One is struck here by the fact that we find, couched in the language of halakhic obligation, a description of a ceremony very similar to what was to become, among the Kabbalistic circle in Tzfat four hundred years later, the Kabbalat Shabbat service—which from there spread to the entire Jewish people. Not only does one honor Shabbat by being freshly bathed (or at least cleaned) and dressed in finery, by a tidy house and a nicely laid table (see §§3-6 in this same chapter), but by actively welcoming the Shabbat upon the moment of its arrival, as if it were an actual person, an important guest whom one goes out to greet. (Some people, Yemenites or Hasidim, taking this Rambam literally, wear a tallit at Kabbalat Shabbat.) This halakhah in Rambam is based on a Talmudic passage (the story about Rav Hanina at Shabbat 119a), but the fact that he chooses to bring it as halakhah indicates that he identified with it and it spoke to him in a deep way.

Equally interesting is his use of specifically masculine imagery: “Shabbat the King.” We are familiar, from the poem Lekha Dodi, with the imagery of Shabbat as bride and as queen—clearly alluding to the feminine image of the Shekhinah. And indeed, the very same page in the Talmud from which Rambam drew the above description also contains a saying of R. Yannai who used to go out on Erev Shabbat and say “Come, O bride, Come, O bride” (compare Tur and Shulhan Arukh, Orah Hayyim 262.3, which brings both). Why did Rambam omit the feminine here? Was it a deliberate choice? Was there perhaps a certain puritan element in Rambam’s personality that extended even to imagery? And was this in turn the influence of the Muslim milieu in which he grew up and lived, which was more abstemious than the Christian Europe in which the Kabbalah first flourished?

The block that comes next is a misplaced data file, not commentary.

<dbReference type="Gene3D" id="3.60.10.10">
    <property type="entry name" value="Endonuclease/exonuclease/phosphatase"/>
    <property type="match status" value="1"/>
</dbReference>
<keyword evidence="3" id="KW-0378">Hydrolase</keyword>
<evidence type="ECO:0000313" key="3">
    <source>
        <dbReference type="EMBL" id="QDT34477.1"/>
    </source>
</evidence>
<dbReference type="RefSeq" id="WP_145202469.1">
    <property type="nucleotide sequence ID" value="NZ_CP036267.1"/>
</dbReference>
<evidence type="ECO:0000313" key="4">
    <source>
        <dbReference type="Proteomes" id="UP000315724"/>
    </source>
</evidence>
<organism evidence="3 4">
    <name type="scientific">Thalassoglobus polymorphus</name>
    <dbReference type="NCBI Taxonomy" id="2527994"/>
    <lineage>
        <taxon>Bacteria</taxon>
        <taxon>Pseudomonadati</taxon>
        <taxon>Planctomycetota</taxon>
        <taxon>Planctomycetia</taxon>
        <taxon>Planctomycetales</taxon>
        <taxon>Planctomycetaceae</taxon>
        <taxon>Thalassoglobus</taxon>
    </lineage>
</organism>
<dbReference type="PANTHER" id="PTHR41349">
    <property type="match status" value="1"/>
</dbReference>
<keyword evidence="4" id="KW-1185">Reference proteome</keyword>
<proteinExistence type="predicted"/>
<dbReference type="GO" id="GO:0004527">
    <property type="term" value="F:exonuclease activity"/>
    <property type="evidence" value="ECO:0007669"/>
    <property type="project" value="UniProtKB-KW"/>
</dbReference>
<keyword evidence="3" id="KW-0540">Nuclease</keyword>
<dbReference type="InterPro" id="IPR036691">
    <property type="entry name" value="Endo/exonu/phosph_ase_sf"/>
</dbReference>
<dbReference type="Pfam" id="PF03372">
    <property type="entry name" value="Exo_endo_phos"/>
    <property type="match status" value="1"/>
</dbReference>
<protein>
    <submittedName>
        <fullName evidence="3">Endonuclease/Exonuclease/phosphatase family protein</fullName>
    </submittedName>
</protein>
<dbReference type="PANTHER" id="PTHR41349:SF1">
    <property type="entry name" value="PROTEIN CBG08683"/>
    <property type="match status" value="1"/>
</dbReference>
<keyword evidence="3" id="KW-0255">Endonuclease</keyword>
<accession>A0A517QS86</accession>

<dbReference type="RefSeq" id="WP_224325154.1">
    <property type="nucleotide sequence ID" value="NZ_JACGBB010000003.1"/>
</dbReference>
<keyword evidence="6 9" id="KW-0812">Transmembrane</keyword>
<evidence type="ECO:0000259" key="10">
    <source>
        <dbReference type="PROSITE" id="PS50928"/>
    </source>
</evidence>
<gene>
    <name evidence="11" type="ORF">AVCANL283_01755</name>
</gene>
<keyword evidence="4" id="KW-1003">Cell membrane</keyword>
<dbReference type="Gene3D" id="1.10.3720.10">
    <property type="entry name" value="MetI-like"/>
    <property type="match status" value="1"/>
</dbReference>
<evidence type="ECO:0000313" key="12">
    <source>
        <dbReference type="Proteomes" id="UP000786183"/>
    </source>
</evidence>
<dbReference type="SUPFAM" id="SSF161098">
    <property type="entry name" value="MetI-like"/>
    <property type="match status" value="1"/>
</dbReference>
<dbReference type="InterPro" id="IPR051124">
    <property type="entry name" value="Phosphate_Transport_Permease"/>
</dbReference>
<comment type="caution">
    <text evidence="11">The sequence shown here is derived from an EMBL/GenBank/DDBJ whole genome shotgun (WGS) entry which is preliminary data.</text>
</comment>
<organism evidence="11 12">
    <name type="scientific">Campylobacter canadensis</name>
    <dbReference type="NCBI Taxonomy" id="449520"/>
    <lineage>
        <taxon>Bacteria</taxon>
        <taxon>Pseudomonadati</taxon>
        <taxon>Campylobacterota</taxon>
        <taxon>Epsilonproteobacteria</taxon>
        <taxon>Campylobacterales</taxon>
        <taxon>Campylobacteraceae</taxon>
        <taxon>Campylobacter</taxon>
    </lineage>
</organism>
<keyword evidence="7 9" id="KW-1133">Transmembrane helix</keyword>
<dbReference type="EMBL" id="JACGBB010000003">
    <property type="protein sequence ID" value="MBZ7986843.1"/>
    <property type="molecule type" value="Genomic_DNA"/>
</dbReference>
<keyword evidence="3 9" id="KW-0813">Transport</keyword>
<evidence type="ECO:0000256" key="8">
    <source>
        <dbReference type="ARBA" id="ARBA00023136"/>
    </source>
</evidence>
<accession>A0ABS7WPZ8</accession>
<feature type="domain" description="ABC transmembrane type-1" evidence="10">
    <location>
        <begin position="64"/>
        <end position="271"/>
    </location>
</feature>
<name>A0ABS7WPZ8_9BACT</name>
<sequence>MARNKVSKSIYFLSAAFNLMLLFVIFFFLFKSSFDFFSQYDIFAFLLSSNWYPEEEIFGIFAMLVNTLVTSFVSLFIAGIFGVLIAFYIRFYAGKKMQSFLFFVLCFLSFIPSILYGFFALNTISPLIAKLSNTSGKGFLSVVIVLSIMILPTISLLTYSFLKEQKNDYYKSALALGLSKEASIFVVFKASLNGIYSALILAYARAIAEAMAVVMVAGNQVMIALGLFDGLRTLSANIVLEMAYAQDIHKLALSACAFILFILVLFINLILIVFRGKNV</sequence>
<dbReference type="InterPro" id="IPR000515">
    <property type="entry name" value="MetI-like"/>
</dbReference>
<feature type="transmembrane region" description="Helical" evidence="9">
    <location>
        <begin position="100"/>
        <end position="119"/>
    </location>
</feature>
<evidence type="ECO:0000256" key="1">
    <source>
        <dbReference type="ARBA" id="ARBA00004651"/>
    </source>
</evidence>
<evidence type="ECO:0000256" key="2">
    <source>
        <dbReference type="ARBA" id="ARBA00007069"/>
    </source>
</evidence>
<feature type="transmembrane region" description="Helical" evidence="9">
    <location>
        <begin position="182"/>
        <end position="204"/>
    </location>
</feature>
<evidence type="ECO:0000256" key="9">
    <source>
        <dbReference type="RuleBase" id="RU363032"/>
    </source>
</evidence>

A different train of thought: I once heard Rav Aharon Lichtenstein quote the Rav as noting that this passage in some way parallels the laws of prayer. The manner in which one prepares for the Shabbat, standing up to greet it, is analogous to the way in which one prepares for prayer and stands before the Shekhinah, so-to-speak, in the Amidah. Are we to understand that God Himself is somehow manifested or embodied in the persona of the Shabbat? Or perhaps that Shabbat is a propitious time for meeting with God, like the hour of tefillah on ordinary days? (This is also a recurrent theme in Hasidism.)

On Shabbat and Israel

The final passage in Hilkhot Shabbat presents certain theological ideas, and reiterates the central importance of Shabbat. 30.15:

Shabbat and idolatry are each considered as tantamount to all the mitzvot of the Torah together. For the Shabbat is the sign between the Holy One blessed be He and between us, forever. Hence, one who violates the other mitzvot is considered as being among the wicked ones of Israel. But one who violates Shabbat publicly is like one who worships stars and constellations. And both of them are considered like idolators in every respect.